No System Restore points: Fix for Windows XP, Vista, 7, 8, 10

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No System Restore points: Fix for Windows XP, Vista, 7, 8, 10

Here we can see “No System Restore points: Fix for Windows XP, Vista, 7, 8, 10”

These solutions are compatible with Windows versions XP, Vista, 7, 8, and 10.

Follow these procedures if you can’t get into Windows normally to fix System Restore and have the points shown correctly. 

If you can’t get into Windows, go to How to Restore Your Computer.

Missing restoration points should be investigated

Fix #1: System Restore is turned on

The System Restore function might have been switched off manually if the System Restore points were missing. 

When you disable System Restore, all previously established points are erased. 

It’s switched on by default.

Follow the steps below to see if everything works properly with System Restore.

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For Windows XP, follow these steps:

  1. Select Control Panel from the Start menu.
  2. Go to System and choose it.
  3. Select the System Restore option.
  4. Uncheck the box that says, “Turn off System Restore on all discs.”

For Windows Vista, follow these steps:

  1. Select Start > Programs > Accessories > System Tools from the Start menu.
  2. Restore the system by clicking System Restore.
  3. Go to System Protection and select it.
  4. Ensure that all discs are checked in Available Disks. 
  5. System Restore will be enabled for that disc if you check a drive checkbox.

For Windows 7, follow these steps:

  1. Select Control Panel from the Start menu.
  2. Go to System and choose it.
  3. Go to the System Protection tab after selecting System Protection.
  4. Select the drive you wish to check for System Restore (on or off) and then click Configure.
  5. Check the option to restore system settings and earlier versions of files.

To use with Windows 8:

  1. In the search bar, type system restore.
  2. Create a restore point by clicking the Create a restore point button.
  3. Go to the System Protection section.
  4. Choose which drive you’d like to examine and then click Configure.
  5. To enable System Restore, ensure that the Turn on system protection option is selected.

To use with Windows 10:

  1. In the search bar, type system restore.
  2. Create a restore point by clicking the Create a restore point button.
  3. Go to the System Protection section.
  4. Choose which drive you’d like to examine and then click Configure.
  5. To enable System Restore, ensure that the Turn on system protection option is selected.

Fix #2: Make sure you have enough space on your hard drive

Even if System Restore is turned on if your computer no longer has enough free space, it will stop producing restore points.

You can also set System Restore to save restore points on a larger disc. 

To do so, go through the instructions until you get to the System Restore Max Usage option.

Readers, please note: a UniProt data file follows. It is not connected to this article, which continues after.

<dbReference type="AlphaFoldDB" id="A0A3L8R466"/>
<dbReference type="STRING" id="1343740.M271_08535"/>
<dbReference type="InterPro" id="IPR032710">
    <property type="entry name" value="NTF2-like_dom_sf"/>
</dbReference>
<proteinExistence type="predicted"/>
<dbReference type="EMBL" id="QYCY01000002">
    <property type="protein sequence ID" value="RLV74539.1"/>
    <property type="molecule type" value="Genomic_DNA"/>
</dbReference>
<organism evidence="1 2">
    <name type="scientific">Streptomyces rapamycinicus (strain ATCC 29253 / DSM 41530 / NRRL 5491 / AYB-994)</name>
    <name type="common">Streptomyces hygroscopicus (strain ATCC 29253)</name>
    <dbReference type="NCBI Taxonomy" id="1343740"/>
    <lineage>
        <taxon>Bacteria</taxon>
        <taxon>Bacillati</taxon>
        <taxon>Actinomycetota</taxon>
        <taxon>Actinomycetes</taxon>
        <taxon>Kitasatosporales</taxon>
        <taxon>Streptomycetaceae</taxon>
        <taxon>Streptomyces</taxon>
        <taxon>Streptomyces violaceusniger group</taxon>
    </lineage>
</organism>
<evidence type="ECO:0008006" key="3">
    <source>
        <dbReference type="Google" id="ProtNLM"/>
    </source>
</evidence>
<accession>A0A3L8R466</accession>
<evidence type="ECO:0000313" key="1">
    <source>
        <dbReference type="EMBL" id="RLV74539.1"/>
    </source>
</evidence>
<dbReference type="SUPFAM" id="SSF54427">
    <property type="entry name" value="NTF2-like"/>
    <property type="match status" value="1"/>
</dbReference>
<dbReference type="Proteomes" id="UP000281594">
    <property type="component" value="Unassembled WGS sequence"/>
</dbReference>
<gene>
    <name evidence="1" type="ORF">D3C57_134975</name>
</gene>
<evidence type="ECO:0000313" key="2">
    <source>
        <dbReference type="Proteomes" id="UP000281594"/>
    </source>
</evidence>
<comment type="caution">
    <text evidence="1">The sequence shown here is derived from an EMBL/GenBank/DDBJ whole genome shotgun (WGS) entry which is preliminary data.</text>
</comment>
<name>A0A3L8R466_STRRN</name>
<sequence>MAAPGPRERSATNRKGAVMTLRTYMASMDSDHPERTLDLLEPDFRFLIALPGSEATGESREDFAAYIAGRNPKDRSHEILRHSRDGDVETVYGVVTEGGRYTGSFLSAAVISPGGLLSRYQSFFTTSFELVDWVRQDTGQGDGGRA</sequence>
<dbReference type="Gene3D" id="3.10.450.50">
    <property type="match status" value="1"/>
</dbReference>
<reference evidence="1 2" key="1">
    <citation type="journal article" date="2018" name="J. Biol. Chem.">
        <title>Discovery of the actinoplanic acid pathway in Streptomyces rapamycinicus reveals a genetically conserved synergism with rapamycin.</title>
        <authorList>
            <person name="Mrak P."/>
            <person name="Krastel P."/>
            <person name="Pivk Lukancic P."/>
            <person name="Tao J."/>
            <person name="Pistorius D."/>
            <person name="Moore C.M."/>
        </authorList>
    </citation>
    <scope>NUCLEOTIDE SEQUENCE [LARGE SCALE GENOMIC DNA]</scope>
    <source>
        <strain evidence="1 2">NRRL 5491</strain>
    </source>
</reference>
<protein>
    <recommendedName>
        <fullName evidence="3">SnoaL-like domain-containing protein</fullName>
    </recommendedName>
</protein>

Increase the space available for System Restore by using the Max Usage slide.

Fix #3: Run chkdsk and sfc

You can check if your computer’s hard drive is in good working order using the chkdsk and sfc tools.

1. Open the Command Prompt window.

2. Type:

chkdsk /f

3. Press the Enter key.

4. Type:

sfc /scannow

5. Press the Enter key.

If the result of chkdsk or sfc (or both) in System Restore reveals an error, your computer’s hard drive may be failing or corrupted. 

This may be the reason for the missing System Restore points.

You may also use Easy Recovery Essentials to see if your hard disc is in good shape.

  1. Easy Recovery Essentials is a free download.
  2. The ISO image should be burned. 
  3. To create a bootable ISO image, follow our instructions. 
  4. Instead, if you’d prefer a recovery USB, read our instructions on producing a recovery USB.
  5. Easy Recovery Essentials is a great place to start.
  6. Select Automated Repair from the drop-down menu.
  7. Wait for the Automated Repair process to complete before clicking Continue. 
  8. The Automated Repair process will report any problems with your hard disc or RAM.

Fix #4: Check Volume Shadow Copy

Windows’ Volume Shadow Copy application creates backups of your computer while operating. 

Your computer’s System Restore points may not be available if Volume Shadow Copy is off.

Follow these procedures to see if Volume Shadow Copy is active or not:

  1. Start by pressing the Start button.
  2. In the Run dialogue box or the Search bar, type services.msc (for Windows Vista, 7 or 8).
  3. To access the Services utility, press Enter.
  4. From the list, select Volume Shadow Copy.
  5. Check the “Status” column for this item to see if Volume Shadow Copy operates.
  6. To start it, if it isn’t already operating, go to the left and click Start the service.
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Fix #5: Make sure the page file isn’t fragmented.

Your System Restore points may be erased at each restart if your system’s page file is fragmented. 

This is a regular occurrence on Windows 7 PCs.

You can remedy this by disabling, deleting, or recreating the page file.

To do so, take the following steps:

  1. Activate the Control Panel.
  2. In the search field, type advanced system settings.
  3. Select View advanced system options from the drop-down menu.